4 posts • joined 28 Mar 2008
Learning a language at uni for a job?
Ah yes, another story brought to you by the department that thinks university is for teaching vocational skills. When at university, students are learning how to be computer scientists. They'll be exposed to a number of languages and rather a lot of stuff about how you actually conceptualise problems as a programmer. The idea that one should be taught because they're going to get a job in it... it's just wrong on so many levels.
They're there to be learn how to be programmers. Picking up a new language isn't hard for a fresh faced grad. I'm struggling to think why any employer would be that interested in exactly what you did in your course work. As always, what they'll most be interested in is seeing a bright flexible student, hopefully with a bit of initiative to learn something about <insert vocational language here>.
Of course it seems rather unlikely someone is going to go off and learn COBOL off their own bat?
Internet bloke innit. Just makes stuff up. They shelled out £250M of tax last year by the looks of it,.
PR own goal by irrelevant company
Having used Creative products since the original Soundblaster it is remarkable how they've managed to descend to the situation today where they pretty much fail to deliver any new technology with decent features and quality that you would fork out money for. These days I have an X-Fi in my Vista gaming rig for the entire reason that the 3.5mm audio jack being 15cm lower is handy. Yes, it's that useful.
There's genuinely no point buying an add-in card these days. There might still be, if these guys produced high quality drivers and features that would be mildly useful but Creative are spending less and less on R&D as they shovel out cheap speakers and web-cams by the truckload. It's not a brand I think we'll shed too much of a tear for.
You can't shove this on the plate of the BBFC
"A film style rating on Games would be fine IMO game\console developers could be doing more."
Well, the developers, more accurately publishers, are doing plenty. There's a perfectly fine industry self-regulated system for coming up with age ratings for games. It's called PEGI. The problem with the report talked about here is that the government wants some legally enforced entity such as the BBFC to handle it.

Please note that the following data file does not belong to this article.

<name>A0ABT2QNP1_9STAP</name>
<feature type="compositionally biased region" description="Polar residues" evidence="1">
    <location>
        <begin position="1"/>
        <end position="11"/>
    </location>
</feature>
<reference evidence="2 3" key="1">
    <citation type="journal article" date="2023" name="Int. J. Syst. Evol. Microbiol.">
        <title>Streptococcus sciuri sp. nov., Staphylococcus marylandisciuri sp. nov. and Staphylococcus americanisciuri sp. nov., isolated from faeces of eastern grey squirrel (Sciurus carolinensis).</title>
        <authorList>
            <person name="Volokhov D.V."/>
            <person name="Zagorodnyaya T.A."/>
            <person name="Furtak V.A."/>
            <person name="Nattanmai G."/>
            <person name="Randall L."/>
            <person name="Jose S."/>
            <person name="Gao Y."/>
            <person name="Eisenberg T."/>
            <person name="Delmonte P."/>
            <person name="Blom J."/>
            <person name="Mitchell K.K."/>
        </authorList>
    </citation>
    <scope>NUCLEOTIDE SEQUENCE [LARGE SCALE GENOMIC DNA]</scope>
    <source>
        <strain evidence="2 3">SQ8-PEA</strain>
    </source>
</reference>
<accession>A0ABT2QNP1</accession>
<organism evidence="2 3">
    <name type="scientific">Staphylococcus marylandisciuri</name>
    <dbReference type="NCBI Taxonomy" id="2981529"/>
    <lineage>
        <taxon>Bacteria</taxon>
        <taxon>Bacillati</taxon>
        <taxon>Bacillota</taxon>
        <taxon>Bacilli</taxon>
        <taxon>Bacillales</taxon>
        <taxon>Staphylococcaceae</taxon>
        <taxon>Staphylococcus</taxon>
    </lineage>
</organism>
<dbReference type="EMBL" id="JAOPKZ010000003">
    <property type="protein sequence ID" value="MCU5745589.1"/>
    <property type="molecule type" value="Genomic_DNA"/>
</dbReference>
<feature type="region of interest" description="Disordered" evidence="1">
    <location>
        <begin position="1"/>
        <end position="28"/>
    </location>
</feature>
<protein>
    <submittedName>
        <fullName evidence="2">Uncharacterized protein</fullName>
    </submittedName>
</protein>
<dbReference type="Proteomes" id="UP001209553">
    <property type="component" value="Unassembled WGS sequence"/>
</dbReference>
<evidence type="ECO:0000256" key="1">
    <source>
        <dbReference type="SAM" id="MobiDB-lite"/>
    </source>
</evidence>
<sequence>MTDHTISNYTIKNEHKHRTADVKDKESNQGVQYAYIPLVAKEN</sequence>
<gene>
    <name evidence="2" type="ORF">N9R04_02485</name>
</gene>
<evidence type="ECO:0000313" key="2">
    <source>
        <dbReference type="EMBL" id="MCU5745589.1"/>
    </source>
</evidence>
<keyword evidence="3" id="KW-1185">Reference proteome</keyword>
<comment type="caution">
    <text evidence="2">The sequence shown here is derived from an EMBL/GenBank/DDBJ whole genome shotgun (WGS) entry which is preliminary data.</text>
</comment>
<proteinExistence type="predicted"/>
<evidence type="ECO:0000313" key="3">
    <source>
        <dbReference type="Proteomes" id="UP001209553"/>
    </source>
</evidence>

The thing is the BBFC don't know their arse from their elbow concerning games. They need to tool up with the people who do, the resources to look at the ever increasing volume of games being produced etc. It's no good just shoving it on their plate. I do think it's right that there ought to be a system where if PEGI fails for whatever reason, the BBFC (or someone) can step in and make sure a title gets tidied up and described adequately. That'll keep the game publishers on the straight and narrow (just like Manhunt did before the cowardly u-turn).
Concerning net censorship stuff. I fail to get the big deal. If you as a parent are worried about your kids seeing 'stuff' then put systems in place or supervise their Internet time. If, however, you think that maybe the Internet is a pretty good way to experience everything good and bad that the world has to offer in the safety of your own home, and prefer to be a guiding light to explain anything they might find.... well then, nothing to do here.
The only argument seems to be from people who don't want their kids to see 'stuff' but then wont take responsibility via the countless ways they could take responsibility, and would rather point the finger at the Internet? Well then, the only real shame there is that they managed to breed in the first place.
- Updated Microsoft Azure goes TITSUP (Total Inability To Support Usual Performance)
- Review Apple takes blade to 13-inch MacBook Pro with Retina display
- Munich considers dumping Linux for ... GULP ... Windows!
- Game Theory The agony and ecstasy of SteamOS: WHERE ARE MY GAMES?
- Microsoft and HTC are M8s again: New One mobe sports WinPhone